I hope by now you have subscribed to a bunch of topics using Google Scholar, including any citations to your own work. This will keep you informed on topics closest to you, even if you don’t read the papers through.
For teaching and future projects, it is a good idea to be more broad. One way of doing that is to subscribe to tables of contents of a few of your favorite journals. It takes only a few minutes to browse though those lists, occasionally clicking on the most interesting looking titles.
If you are responsible reviewer, you will see a lot of new work that way. If you are not reviewing as much as you would like, please let your friends on editorial boards know.
If you are writing a paper or a proposal, odds are you are reading intensely in a few areas.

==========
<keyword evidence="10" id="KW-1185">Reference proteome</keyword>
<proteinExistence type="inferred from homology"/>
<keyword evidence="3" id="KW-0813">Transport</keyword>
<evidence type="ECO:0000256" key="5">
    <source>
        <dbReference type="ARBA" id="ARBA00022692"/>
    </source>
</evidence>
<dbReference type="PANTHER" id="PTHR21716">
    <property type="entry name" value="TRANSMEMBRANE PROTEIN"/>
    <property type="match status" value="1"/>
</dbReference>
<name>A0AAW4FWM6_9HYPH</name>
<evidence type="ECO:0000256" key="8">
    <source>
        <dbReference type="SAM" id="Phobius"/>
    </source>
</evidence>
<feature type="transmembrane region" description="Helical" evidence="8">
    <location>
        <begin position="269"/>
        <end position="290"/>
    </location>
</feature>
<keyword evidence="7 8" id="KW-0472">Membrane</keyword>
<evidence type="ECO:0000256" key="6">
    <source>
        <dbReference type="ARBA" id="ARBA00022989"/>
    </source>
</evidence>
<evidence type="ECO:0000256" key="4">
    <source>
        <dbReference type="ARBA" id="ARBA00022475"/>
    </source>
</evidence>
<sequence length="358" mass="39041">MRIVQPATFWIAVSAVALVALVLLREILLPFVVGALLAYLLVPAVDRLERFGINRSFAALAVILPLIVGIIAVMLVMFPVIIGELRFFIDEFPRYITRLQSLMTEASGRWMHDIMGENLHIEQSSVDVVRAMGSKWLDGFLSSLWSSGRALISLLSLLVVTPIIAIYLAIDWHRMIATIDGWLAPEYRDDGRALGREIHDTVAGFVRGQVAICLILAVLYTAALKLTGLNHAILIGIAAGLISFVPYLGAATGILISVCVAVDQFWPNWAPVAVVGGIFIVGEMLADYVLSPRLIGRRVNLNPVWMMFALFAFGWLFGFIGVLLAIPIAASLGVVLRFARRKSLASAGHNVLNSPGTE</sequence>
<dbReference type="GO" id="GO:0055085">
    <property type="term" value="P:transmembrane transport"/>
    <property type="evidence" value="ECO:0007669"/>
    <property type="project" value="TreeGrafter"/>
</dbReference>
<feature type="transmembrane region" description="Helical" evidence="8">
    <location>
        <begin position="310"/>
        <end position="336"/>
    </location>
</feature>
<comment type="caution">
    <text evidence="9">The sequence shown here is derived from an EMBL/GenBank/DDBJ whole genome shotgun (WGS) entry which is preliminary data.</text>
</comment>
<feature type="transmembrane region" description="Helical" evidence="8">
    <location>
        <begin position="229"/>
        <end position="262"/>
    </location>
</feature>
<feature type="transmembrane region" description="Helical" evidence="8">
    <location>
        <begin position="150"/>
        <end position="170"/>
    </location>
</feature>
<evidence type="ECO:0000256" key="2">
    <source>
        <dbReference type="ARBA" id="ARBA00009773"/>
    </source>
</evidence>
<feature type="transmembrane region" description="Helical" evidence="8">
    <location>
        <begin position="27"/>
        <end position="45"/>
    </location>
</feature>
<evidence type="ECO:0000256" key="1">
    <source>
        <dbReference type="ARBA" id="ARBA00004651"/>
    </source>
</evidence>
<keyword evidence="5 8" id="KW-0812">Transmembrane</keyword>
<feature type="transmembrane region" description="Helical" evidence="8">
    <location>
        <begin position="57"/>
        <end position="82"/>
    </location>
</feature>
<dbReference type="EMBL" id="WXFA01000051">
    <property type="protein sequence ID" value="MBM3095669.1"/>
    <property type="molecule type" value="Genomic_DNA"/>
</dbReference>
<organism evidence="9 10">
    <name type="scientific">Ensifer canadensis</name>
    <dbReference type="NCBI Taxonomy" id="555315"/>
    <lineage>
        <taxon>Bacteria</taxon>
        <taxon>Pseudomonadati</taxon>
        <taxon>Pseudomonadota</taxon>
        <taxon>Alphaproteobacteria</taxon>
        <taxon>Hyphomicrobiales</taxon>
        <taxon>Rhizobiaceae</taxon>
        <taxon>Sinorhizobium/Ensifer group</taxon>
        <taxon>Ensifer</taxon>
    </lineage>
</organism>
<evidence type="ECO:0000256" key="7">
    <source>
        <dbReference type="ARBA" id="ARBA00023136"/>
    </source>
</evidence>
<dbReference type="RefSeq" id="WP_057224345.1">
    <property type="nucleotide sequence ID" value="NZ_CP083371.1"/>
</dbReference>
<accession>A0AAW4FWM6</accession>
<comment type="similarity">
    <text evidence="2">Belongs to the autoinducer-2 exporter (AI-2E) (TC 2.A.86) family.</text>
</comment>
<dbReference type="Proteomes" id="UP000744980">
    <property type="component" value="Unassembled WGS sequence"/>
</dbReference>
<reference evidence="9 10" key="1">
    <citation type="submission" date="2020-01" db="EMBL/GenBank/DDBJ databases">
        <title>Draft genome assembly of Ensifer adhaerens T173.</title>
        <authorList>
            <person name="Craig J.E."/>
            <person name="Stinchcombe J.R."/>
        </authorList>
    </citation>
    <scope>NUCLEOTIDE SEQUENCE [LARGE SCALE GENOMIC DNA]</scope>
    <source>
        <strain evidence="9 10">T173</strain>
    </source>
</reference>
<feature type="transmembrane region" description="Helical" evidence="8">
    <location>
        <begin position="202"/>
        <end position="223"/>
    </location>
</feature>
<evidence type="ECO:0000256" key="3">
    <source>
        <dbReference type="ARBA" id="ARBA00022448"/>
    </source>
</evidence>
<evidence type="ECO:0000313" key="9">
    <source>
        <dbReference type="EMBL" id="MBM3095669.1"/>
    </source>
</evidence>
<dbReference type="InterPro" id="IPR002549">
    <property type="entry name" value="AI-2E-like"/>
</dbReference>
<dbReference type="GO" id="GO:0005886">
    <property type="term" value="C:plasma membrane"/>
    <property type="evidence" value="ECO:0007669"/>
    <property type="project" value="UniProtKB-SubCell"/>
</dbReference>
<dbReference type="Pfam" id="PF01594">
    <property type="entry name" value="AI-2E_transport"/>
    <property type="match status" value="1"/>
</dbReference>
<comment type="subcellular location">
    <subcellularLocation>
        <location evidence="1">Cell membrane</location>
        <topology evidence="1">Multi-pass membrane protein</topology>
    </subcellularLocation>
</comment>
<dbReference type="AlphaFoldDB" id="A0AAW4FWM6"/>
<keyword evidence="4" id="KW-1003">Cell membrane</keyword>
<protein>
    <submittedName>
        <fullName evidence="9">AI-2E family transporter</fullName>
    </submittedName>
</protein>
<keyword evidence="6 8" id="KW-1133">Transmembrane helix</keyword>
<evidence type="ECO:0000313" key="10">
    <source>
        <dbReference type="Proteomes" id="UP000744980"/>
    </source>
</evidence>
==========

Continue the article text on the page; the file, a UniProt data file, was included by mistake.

In my Dropbox so I can get at it anywhere I have a file called Read This!. It is supposed to let me read articles effectively. If a paper is in that box, I have read the abstract. Sometimes I get to the rest of the paper, but mostly they languish there, gradually falling down the list.
But why do I say you don’t read enough if I struggle with it myself? Because it is a constant challenge. Because I don’t hear conversation on papers as often as I would like. Because students discussing their time use do not usually bring up reading papers.
It is all right to read some things more thoroughly than others. Even reading titles can give you an idea of what is out there. Keep reading through the abstract or even turn to the figures and you are likely to get most of what you need. So read thoroughly and carelessly. Don’t necessarily keep track of everything. The mind is a complex place where ideas can sort around and stick together in exciting ways. Maybe if reading were allowed to be haphazard and fun you would do more of it.